compasses


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com·pass

 (kŭm′pəs, kŏm′-)
n.
1.
a. A device used to determine geographic direction, usually consisting of a magnetic needle or needles horizontally mounted or suspended and free to pivot until aligned with the earth's magnetic field.
b. Another device, such as a radio compass or a gyrocompass, used for determining geographic direction.
2. A V-shaped device for describing circles or circular arcs and for taking measurements, consisting of a pair of rigid, end-hinged legs, one of which is equipped with a pen, pencil, or other marker and the other with a sharp point providing a pivot about which the drawing leg is turned. Also called pair of compasses.
3. Awareness or understanding of one's purpose or objectives: "Lacking a coherent intellectual and moral commitment, [he] was forced to find his compass in personal experience" (Doris Kearns Goodwin).
4.
a. An enclosing line or boundary; a circumference: outside the compass of the fence. See Synonyms at circumference.
b. A restricted space or area: four huge crates within the compass of the elevator.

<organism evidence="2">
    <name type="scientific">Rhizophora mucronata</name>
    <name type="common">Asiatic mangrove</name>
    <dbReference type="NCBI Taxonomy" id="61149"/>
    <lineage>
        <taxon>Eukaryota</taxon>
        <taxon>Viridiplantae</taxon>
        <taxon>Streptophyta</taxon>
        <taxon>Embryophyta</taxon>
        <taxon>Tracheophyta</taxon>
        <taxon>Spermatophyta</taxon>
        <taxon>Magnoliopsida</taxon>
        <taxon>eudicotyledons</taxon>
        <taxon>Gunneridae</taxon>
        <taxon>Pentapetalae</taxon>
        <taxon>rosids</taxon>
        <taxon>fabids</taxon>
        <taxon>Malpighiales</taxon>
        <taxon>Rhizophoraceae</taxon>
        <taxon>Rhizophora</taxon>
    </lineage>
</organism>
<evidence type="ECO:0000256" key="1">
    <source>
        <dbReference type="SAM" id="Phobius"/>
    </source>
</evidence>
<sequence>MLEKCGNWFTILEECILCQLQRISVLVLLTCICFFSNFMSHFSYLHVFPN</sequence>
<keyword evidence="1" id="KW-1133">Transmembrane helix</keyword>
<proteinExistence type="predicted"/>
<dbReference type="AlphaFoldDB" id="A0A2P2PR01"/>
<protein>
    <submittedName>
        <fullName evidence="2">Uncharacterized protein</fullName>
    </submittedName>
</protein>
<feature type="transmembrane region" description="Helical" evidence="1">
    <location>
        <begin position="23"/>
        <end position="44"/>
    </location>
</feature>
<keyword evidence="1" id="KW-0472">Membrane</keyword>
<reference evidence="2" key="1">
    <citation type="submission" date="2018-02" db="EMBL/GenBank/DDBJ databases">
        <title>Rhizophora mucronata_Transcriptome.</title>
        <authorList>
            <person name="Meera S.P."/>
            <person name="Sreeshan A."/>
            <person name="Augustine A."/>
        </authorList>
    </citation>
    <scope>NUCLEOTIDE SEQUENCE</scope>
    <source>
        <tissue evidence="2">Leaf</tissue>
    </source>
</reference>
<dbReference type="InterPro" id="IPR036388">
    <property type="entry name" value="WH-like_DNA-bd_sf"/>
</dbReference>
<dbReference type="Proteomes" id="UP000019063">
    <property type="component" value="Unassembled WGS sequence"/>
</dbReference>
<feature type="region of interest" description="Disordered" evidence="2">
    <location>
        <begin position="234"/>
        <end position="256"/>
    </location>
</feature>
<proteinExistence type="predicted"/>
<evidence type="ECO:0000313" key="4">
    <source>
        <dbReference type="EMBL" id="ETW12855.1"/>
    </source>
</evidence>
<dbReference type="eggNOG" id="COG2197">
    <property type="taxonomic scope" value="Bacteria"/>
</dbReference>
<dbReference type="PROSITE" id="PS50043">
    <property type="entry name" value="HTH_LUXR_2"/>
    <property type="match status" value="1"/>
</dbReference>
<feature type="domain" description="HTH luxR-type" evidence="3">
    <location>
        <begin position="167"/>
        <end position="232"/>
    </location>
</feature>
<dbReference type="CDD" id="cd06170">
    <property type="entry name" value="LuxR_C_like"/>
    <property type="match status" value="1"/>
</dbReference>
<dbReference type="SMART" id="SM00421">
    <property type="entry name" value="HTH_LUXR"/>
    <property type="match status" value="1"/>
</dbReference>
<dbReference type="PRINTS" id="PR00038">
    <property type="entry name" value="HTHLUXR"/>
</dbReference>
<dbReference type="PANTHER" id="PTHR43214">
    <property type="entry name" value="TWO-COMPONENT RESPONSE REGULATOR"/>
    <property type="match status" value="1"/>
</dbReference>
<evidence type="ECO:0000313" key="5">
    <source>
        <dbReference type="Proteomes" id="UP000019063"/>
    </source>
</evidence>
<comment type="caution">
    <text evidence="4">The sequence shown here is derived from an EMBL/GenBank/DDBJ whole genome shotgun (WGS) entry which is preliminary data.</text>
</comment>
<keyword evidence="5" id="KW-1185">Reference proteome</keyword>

c. Range or scope, as of understanding, perception, or authority: The subject falls outside the compass of this study. See Synonyms at range.
5. Music See range.
tr.v. com·passed, com·pass·ing, com·pass·es
1. To make a circuit of; circle: The sailboat compassed the island.
2. To surround; encircle: The trees compass the grave.
3. To understand; comprehend: "God ... is too great a profundity to be compassed by human cerebration" (Flann O'Brian).
4.
a. To accomplish or bring about: "He compassed his end only by the exercise of gentle violence" (Henry James).
b. To gain or achieve: "She had compassed the high felicity of seeing the two men beautifully take to each another" (Henry James).
5. To scheme; plot: compass the death of the king.
adj.
Forming a curve.

[Middle English compas, circle, compass, from Old French, from compasser, to measure, from Vulgar Latin *compassāre, to pace off : Latin com-, com- + Latin passus, step; see pace1.]

com′pass·a·ble adj.
Translations

compasses

[ˈkʌmpəsɪz] npl (MATHEMATICS) (also pair of compasses) → compas m
References in periodicals archive ?
Many airports have a compass rose painted on the pavement for aligning compasses. Using adjusting screws and the compass rose for alignment, a technician can adjust the compass and its compensating magnets to minimize the deviation error (see sidebar below), which is caused by competing magnetic fields in the aircraft to which it's mounted.
Compasses were later made from iron needles which had been magnetised using a lodestone.
We use the same principles when making compasses today as people did when they were invented.
Compasses directed northward would have needles pointing southward.
If you're still navigating by your old aluminum magnetic compasses, NSNs 6605-00-151-5337 or 6605-00-846-7618, turn them in before you get lost.
But compasses have a major drawback for creating long-lasting maps.